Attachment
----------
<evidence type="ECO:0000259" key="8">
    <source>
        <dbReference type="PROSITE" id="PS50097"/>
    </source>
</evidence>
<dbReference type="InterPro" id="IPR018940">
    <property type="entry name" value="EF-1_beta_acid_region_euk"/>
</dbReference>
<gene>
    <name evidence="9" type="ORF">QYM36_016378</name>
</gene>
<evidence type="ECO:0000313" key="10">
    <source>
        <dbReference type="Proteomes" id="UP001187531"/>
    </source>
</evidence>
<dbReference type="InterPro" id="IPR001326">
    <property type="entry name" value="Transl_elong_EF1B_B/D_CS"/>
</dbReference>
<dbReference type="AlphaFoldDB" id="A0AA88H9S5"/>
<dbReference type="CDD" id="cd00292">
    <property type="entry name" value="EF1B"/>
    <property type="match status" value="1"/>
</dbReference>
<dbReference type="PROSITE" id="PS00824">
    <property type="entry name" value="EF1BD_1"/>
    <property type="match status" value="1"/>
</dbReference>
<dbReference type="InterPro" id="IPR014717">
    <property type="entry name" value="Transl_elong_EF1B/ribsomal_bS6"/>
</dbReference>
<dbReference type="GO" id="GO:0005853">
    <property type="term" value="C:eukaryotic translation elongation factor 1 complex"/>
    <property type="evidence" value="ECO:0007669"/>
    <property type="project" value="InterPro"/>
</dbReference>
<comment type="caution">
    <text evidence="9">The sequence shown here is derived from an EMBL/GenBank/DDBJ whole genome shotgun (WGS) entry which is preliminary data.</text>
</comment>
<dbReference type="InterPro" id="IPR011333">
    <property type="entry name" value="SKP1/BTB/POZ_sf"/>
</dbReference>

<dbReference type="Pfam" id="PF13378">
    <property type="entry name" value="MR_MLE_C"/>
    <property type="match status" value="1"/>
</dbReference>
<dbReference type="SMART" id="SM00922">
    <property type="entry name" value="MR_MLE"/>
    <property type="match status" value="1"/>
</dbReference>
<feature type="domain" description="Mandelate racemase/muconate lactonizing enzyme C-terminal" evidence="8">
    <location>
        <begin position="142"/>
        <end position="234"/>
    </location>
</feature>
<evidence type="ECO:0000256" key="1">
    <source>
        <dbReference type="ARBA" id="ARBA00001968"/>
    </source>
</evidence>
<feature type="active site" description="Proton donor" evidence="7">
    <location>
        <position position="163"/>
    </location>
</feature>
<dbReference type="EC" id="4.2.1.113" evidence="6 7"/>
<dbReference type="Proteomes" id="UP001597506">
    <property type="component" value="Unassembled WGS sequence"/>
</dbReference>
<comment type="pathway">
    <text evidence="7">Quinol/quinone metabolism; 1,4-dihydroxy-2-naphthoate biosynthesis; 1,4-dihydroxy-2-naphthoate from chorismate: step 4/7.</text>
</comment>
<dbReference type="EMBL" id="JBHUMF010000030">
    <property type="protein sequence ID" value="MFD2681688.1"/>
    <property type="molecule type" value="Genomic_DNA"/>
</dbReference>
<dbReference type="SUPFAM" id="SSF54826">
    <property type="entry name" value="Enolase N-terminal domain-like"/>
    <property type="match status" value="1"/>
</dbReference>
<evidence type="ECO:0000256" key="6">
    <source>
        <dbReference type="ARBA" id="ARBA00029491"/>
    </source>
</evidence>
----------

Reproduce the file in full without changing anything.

<evidence type="ECO:0000259" key="8">
    <source>
        <dbReference type="PROSITE" id="PS50097"/>
    </source>
</evidence>
<dbReference type="InterPro" id="IPR018940">
    <property type="entry name" value="EF-1_beta_acid_region_euk"/>
</dbReference>
<gene>
    <name evidence="9" type="ORF">QYM36_016378</name>
</gene>
<evidence type="ECO:0000313" key="10">
    <source>
        <dbReference type="Proteomes" id="UP001187531"/>
    </source>
</evidence>
<dbReference type="InterPro" id="IPR001326">
    <property type="entry name" value="Transl_elong_EF1B_B/D_CS"/>
</dbReference>
<dbReference type="AlphaFoldDB" id="A0AA88H9S5"/>
<dbReference type="CDD" id="cd00292">
    <property type="entry name" value="EF1B"/>
    <property type="match status" value="1"/>
</dbReference>
<dbReference type="PROSITE" id="PS00824">
    <property type="entry name" value="EF1BD_1"/>
    <property type="match status" value="1"/>
</dbReference>
<dbReference type="InterPro" id="IPR014717">
    <property type="entry name" value="Transl_elong_EF1B/ribsomal_bS6"/>
</dbReference>
<dbReference type="GO" id="GO:0005853">
    <property type="term" value="C:eukaryotic translation elongation factor 1 complex"/>
    <property type="evidence" value="ECO:0007669"/>
    <property type="project" value="InterPro"/>
</dbReference>
<comment type="caution">
    <text evidence="9">The sequence shown here is derived from an EMBL/GenBank/DDBJ whole genome shotgun (WGS) entry which is preliminary data.</text>
</comment>
<dbReference type="InterPro" id="IPR011333">
    <property type="entry name" value="SKP1/BTB/POZ_sf"/>
</dbReference>

<dbReference type="Pfam" id="PF13378">
    <property type="entry name" value="MR_MLE_C"/>
    <property type="match status" value="1"/>
</dbReference>
<dbReference type="SMART" id="SM00922">
    <property type="entry name" value="MR_MLE"/>
    <property type="match status" value="1"/>
</dbReference>
<feature type="domain" description="Mandelate racemase/muconate lactonizing enzyme C-terminal" evidence="8">
    <location>
        <begin position="142"/>
        <end position="234"/>
    </location>
</feature>
<evidence type="ECO:0000256" key="1">
    <source>
        <dbReference type="ARBA" id="ARBA00001968"/>
    </source>
</evidence>
<feature type="active site" description="Proton donor" evidence="7">
    <location>
        <position position="163"/>
    </location>
</feature>
<dbReference type="EC" id="4.2.1.113" evidence="6 7"/>
<dbReference type="Proteomes" id="UP001597506">
    <property type="component" value="Unassembled WGS sequence"/>
</dbReference>
<comment type="pathway">
    <text evidence="7">Quinol/quinone metabolism; 1,4-dihydroxy-2-naphthoate biosynthesis; 1,4-dihydroxy-2-naphthoate from chorismate: step 4/7.</text>
</comment>
<dbReference type="EMBL" id="JBHUMF010000030">
    <property type="protein sequence ID" value="MFD2681688.1"/>
    <property type="molecule type" value="Genomic_DNA"/>
</dbReference>
<dbReference type="SUPFAM" id="SSF54826">
    <property type="entry name" value="Enolase N-terminal domain-like"/>
    <property type="match status" value="1"/>
</dbReference>
<evidence type="ECO:0000256" key="6">
    <source>
        <dbReference type="ARBA" id="ARBA00029491"/>
    </source>
</evidence>